According to a recently updated article by the Society for Human Resource Management (SHRM), "Employers today must have programs that focus on prevention and correction for acts that involve harassment, bullying, violence, etc. While not expressly mandated by any federal law, courts, the EEOC and many state and local laws have made anti-harassment policies, complaint procedures and workforce training a necessity for employees to successfully minimize and defend against liability arising from workplace harassment." Organizations do not have the option to wait until the government mandates training for each type of harassment. The time to ensure a sustainable zero-tolerance strategy is now.

Build a strong zero-tolerance platform that is sustainable through future refinements and updates. Consider the various types of media available for distribution of your training and zero-tolerance messages. Be clear with performance expectations, as they relate to zero-tolerance from candidates, employees, vendors and customers. If everyone is aware and is doing their part, the negative impact to your organization should be minimal to none. The "none" is our target.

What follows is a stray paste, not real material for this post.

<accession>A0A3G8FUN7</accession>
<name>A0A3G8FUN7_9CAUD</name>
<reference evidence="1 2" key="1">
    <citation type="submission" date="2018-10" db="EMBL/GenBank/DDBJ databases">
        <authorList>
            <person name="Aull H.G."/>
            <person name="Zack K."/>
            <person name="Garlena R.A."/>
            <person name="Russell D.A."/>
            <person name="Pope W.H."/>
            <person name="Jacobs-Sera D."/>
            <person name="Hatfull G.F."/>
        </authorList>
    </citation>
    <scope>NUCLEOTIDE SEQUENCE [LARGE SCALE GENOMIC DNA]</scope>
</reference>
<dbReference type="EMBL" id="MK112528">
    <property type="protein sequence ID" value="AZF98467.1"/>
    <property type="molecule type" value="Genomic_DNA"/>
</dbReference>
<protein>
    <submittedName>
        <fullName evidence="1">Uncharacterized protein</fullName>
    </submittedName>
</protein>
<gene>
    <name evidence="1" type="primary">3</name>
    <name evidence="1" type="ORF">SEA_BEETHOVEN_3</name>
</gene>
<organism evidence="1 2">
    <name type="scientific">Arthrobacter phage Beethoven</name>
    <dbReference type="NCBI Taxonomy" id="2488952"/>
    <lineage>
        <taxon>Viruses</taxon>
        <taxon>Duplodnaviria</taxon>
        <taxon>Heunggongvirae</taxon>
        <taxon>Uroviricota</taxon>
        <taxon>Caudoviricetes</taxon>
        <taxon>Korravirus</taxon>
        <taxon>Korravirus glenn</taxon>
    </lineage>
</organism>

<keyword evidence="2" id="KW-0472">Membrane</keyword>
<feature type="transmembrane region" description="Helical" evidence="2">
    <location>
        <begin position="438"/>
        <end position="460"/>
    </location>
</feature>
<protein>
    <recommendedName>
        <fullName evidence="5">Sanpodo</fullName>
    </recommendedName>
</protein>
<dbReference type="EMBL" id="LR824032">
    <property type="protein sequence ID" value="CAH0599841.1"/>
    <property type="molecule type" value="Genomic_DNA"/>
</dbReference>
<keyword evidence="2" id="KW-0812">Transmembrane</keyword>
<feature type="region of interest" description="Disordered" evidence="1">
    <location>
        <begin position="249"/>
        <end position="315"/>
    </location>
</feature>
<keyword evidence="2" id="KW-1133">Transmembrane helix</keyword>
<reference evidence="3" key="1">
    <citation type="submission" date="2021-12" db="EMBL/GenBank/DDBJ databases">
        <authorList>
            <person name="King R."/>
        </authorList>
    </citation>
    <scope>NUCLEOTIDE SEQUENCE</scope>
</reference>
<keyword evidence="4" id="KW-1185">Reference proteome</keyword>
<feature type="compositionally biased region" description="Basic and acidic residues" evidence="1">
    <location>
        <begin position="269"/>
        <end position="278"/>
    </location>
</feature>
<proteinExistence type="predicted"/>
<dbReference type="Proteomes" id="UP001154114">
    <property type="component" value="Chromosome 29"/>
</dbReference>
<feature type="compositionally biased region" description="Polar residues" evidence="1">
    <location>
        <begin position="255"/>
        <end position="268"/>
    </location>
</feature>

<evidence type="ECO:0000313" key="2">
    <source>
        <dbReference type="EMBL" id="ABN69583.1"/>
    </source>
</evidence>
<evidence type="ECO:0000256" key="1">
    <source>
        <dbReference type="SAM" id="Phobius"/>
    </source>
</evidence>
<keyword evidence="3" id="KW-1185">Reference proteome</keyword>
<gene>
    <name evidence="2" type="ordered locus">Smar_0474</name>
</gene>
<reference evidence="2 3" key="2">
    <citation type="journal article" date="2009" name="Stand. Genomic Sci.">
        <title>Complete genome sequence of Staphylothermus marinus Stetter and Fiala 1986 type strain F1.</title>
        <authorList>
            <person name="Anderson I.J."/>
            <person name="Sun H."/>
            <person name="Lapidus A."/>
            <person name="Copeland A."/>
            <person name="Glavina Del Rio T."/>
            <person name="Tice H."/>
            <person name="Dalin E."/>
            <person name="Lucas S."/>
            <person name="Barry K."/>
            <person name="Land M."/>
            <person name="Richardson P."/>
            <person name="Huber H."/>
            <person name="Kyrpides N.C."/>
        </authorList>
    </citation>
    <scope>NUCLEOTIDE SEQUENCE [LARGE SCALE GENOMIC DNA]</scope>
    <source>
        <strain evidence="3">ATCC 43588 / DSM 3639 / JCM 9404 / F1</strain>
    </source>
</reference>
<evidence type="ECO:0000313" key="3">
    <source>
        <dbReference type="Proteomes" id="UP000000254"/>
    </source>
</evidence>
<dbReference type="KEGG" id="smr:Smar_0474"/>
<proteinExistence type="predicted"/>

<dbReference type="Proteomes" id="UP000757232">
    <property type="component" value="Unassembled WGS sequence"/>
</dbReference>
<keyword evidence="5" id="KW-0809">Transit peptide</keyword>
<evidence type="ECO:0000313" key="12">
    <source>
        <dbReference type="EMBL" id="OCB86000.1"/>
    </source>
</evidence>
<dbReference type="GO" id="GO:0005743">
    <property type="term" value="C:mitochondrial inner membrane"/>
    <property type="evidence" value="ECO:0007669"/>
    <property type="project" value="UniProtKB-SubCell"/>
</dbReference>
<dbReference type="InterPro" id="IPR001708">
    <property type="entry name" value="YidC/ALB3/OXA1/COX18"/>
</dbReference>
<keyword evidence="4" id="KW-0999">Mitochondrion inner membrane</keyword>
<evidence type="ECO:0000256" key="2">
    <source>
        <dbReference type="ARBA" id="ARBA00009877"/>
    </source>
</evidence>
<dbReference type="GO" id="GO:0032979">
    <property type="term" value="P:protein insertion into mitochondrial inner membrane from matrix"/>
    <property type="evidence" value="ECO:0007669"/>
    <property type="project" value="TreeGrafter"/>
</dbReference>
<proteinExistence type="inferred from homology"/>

As always, I welcome your comments to my posting; please share your thoughts below. I appreciate your sharing a copy of this article with others you believe will find it interesting. Have a great week.

This article was written by Deborah A. King, SPHR, CEO and Sr. Organization Effectiveness Consultant with Evolution Management, Inc. Debbie and her team are ready to assist with organizational assessments, design, development and facilitation of zero-tolerance policies, procedures, and training, and the integration of a zero-tolerance message into existing human resource practices and workplace culture.

If you’re interested in learning more about our services, please contact us at www.evolutionmgt.com or 770.587.9032.